None of us are saints. Everyone deserves nice things, though “nice” is a subjective term, and too much of it can dilute its effect. If you have your favourite dessert (or even avocado toast) for breakfast, lunch, and dinner every single day, the novelty will wear off. It’ll become just a staple, just a recurring sensation instead of a much-anticipated experience. (In more mundane terms, compare a kid’s reaction to chocolate the day after Halloween vs if they haven’t had any chocolate in days.) Frequent repetition causes dilution causes expectation causes familiarity causes contempt. For me, champagne and red caviar on a perfectly toasted slice of bread is the height of decadence. For somebody else, their reaction might be “caviar and champagne? Again? Ugh.” Everything is relative, eh.
One of my favourite sitcoms is Parks and Recreation. There’s an excellent season 4 episode called “Treat Yo’ Self.” Two main characters showed off their annual tradition – one day a year when they treat themselves to shopping, massages, fine leather goods, etc. That’s an excellent idea, and would make for a great national holiday. The only problem is, if you do that too often, you might end up with massive credit card debt – and you might not even feel all that great after the first few giant shopping trips. (And hell, even if you can afford it, the amount of happiness will decrease with every short-term repetition.)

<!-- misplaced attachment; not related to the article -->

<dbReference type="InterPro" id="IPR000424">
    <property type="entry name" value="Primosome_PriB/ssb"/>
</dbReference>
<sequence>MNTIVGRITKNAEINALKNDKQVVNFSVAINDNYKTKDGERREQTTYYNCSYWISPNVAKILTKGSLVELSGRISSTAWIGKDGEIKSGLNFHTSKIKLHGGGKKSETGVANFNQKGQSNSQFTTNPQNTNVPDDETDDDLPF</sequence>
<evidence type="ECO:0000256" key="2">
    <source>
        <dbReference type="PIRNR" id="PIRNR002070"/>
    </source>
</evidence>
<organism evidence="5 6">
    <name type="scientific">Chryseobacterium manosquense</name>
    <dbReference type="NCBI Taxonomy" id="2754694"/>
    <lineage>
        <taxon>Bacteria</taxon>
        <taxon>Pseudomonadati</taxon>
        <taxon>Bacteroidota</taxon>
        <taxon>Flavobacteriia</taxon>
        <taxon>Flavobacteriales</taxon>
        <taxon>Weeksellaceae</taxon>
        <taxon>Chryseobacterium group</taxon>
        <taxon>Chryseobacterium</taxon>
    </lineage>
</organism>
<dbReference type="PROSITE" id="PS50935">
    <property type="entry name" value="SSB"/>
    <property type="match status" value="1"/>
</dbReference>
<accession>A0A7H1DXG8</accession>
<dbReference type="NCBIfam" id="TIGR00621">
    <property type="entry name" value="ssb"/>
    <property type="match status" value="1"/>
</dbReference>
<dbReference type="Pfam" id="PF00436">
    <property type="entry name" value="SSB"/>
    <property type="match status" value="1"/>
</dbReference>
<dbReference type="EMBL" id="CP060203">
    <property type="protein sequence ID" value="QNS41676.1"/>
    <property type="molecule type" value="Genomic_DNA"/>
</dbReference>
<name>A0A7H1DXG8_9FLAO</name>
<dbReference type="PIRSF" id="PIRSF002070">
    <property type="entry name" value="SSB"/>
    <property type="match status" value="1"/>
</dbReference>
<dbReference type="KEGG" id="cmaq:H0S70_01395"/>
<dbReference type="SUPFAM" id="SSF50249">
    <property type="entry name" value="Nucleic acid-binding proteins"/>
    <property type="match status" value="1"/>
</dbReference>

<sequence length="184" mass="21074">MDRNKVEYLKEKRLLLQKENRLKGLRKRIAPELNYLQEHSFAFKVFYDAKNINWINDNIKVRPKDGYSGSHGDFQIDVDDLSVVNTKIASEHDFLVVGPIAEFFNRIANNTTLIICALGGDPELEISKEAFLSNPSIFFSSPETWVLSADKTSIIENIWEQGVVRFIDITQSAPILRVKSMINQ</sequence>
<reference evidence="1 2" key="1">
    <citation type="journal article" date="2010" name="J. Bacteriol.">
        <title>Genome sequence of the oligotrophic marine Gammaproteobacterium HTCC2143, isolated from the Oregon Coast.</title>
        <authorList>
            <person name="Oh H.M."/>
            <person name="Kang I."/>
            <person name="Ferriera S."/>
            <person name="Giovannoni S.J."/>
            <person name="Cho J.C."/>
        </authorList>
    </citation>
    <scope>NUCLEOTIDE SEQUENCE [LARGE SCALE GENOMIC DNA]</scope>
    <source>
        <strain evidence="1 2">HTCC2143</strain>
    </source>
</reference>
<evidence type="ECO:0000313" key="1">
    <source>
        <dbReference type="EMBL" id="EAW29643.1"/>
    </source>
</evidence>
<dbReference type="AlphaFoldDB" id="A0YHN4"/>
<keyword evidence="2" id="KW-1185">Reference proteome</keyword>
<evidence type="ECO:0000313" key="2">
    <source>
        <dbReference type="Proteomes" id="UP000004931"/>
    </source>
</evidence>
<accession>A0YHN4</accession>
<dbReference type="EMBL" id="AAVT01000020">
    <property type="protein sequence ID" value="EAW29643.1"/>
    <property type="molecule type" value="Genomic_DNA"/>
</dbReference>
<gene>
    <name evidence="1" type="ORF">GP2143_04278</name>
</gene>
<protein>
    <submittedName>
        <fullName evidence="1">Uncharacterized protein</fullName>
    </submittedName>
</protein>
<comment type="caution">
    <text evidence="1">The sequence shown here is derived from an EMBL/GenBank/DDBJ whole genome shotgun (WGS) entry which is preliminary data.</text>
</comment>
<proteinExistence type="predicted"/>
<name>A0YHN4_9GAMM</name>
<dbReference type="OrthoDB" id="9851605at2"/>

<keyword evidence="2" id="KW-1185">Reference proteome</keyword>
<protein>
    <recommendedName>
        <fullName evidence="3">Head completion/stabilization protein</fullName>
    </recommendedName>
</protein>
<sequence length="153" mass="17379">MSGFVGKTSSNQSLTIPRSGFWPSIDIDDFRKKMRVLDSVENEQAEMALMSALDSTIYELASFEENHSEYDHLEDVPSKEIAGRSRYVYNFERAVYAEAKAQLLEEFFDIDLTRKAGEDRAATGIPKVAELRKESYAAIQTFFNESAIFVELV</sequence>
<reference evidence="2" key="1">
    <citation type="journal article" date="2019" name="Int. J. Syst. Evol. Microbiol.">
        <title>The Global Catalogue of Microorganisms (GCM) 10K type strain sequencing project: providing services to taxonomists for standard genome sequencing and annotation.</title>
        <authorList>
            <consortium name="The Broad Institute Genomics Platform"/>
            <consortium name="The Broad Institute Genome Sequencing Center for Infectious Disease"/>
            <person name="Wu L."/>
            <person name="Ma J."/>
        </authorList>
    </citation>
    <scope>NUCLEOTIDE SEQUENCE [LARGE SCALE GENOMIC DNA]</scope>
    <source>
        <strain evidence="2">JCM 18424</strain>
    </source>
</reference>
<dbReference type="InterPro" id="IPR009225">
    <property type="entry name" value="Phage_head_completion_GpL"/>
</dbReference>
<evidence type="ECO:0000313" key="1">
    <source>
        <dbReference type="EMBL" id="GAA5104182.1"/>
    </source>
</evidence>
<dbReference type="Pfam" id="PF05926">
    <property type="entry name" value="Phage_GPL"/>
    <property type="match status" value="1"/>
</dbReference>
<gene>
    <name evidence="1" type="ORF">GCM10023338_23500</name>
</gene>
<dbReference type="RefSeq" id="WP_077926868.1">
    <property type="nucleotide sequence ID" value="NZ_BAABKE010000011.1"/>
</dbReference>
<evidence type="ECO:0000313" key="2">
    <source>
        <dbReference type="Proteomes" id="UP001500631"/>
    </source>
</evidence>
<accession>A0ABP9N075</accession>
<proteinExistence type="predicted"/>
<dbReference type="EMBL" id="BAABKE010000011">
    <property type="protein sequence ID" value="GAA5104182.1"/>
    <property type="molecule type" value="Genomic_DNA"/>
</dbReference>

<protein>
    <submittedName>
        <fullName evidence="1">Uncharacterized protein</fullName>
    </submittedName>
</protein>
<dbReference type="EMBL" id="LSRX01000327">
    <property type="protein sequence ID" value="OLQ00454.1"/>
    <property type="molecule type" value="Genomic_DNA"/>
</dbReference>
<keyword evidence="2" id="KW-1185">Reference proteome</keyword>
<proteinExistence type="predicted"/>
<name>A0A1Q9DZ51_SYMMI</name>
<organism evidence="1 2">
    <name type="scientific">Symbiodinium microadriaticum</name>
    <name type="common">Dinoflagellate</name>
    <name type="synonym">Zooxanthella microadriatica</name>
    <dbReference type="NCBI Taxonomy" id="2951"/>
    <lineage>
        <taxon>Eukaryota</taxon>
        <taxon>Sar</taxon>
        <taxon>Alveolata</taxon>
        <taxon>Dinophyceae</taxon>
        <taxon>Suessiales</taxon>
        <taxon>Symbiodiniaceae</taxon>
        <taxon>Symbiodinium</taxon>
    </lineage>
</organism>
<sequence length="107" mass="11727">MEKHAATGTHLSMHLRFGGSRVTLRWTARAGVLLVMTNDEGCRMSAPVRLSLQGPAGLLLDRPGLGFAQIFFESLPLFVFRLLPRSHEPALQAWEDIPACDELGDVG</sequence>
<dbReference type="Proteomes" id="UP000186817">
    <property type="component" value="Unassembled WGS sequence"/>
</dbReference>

Ditto for daily purchases like, say, a $5 Starbucks latte. (Are they still $5? I have this sneaking suspicion that they’re a lot more than $5 now.) Does it actually make you happy, aside from giving the much-needed caffeine boost? Or is that something you just do out of habit, or to earn reward points, or to fit in with your colleagues? Would it maybe make more sense to brew your own coffee instead? If your daily latte really does fill you with joy every single time, then kudos. Otherwise, maybe you can reevaluate it.